Cambridge Chronicles

Mitchams cornerCantabrigian readers might enjoy a site I’ve just found, Andrew Brett’s Cambridge Back Chat. It’s a fine collection of local history blog posts on a variety of subjects… I, for one, didn’t know that Mitcham’s Corner was named after a clothes shop that used to stand there. Here’s another view.

The entry I enjoyed most, though, is a very pleasing account of a Bleriot-pattern monoplane landing on Parker’s Piece in 1911.

The full piece is here, and I recommend reading the whole thing, but here’s an extract:

At last Mr Moorhouse gave the word “Let go,” and the machine darted forward across the turf at a great pace, heading slightly to the left of the electric light standard in the centre of the Piece. After running about 120 yards the machine was seen to be rising. The wheels were lifting off the grass, and the whole structure was inclining gently upwards. A few yards and she was wholly clear of the ground, and soaring gracefully upwards. It was a beautiful and a wonderful sight to see how the slender fabric seemed to be converted from a thing of earth, struggling as it were to free itself from the invisible bonds that held it down, into a thing of grace and beauty, fairy-like, almost ethereal, freed from grosser things, that seemed to glide through the air as if it were in its native element and to exalt in its freedom from the trammels of earth. There was something awesome in the sight. One seemed to be looking on at the birth of some strange new thing of wondrous possibilities – the dawn of a new era in the history of mankind.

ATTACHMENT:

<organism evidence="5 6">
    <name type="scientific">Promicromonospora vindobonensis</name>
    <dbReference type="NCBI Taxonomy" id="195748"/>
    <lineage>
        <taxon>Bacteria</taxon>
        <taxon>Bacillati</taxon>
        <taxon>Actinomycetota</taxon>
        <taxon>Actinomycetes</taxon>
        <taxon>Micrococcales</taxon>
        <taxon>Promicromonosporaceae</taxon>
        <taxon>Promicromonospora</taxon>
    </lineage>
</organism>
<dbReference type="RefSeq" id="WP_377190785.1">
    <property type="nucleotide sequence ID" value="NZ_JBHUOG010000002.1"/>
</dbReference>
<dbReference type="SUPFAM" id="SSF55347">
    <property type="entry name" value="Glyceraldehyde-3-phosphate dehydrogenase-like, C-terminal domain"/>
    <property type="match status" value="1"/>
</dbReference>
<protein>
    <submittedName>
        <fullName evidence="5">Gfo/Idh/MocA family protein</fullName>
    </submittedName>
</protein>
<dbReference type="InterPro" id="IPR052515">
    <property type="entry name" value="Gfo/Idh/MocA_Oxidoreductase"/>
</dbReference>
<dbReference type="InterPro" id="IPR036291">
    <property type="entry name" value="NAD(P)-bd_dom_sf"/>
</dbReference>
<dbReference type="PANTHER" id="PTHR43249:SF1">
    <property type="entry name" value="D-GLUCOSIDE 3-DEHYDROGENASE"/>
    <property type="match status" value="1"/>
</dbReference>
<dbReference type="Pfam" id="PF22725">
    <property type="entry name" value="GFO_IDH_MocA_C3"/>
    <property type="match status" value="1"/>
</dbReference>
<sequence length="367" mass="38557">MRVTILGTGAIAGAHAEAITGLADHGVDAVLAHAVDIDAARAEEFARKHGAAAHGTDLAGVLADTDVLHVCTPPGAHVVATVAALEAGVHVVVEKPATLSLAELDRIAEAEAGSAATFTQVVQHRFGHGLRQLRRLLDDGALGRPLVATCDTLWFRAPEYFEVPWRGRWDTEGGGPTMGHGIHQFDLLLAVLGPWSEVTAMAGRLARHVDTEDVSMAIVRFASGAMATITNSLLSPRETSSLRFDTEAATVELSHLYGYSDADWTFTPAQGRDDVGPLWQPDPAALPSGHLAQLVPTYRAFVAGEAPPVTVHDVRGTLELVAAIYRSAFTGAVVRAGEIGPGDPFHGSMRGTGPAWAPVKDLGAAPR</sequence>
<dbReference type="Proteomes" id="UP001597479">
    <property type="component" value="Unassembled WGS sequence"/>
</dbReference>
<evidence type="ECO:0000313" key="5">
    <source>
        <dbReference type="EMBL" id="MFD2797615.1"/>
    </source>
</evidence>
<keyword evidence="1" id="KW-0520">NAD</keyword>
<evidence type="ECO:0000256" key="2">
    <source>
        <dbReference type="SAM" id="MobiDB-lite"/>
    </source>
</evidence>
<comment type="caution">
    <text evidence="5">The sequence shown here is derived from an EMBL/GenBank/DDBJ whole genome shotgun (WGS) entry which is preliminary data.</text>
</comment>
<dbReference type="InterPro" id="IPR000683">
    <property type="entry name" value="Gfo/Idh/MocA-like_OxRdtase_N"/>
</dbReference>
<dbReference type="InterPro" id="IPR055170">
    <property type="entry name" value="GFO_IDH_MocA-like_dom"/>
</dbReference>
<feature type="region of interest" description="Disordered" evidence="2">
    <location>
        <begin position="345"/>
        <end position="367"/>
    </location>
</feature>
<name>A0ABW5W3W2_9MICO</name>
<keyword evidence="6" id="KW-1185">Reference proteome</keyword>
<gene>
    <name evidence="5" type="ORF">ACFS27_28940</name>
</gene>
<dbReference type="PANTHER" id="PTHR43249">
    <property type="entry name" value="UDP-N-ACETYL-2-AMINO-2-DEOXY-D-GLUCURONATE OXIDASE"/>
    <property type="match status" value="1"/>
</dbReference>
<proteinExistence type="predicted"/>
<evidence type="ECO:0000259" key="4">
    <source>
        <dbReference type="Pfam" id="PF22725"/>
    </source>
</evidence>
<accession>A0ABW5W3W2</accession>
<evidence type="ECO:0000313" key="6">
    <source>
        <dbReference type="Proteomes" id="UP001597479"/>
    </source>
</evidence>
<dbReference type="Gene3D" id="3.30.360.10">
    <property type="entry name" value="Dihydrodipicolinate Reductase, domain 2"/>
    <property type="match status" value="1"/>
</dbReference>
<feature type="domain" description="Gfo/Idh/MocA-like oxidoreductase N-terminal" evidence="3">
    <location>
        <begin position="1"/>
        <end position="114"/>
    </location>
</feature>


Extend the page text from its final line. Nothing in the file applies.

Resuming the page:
Ah, local papers were worth reading back then!

Enjoyed this post? Why not sign up to receive Status-Q in your inbox?

Got Something To Say:

Your email address will not be published. Required fields are marked *

To create code blocks or other preformatted text, indent by four spaces:

    This will be displayed in a monospaced font. The first four 
    spaces will be stripped off, but all other whitespace
    will be preserved.
    Markdown is turned off in code blocks:
     [This is not a link](

To create not a block, but an inline code span, use backticks:

Here is some inline `code`.

For more help see


© Copyright Quentin Stafford-Fraser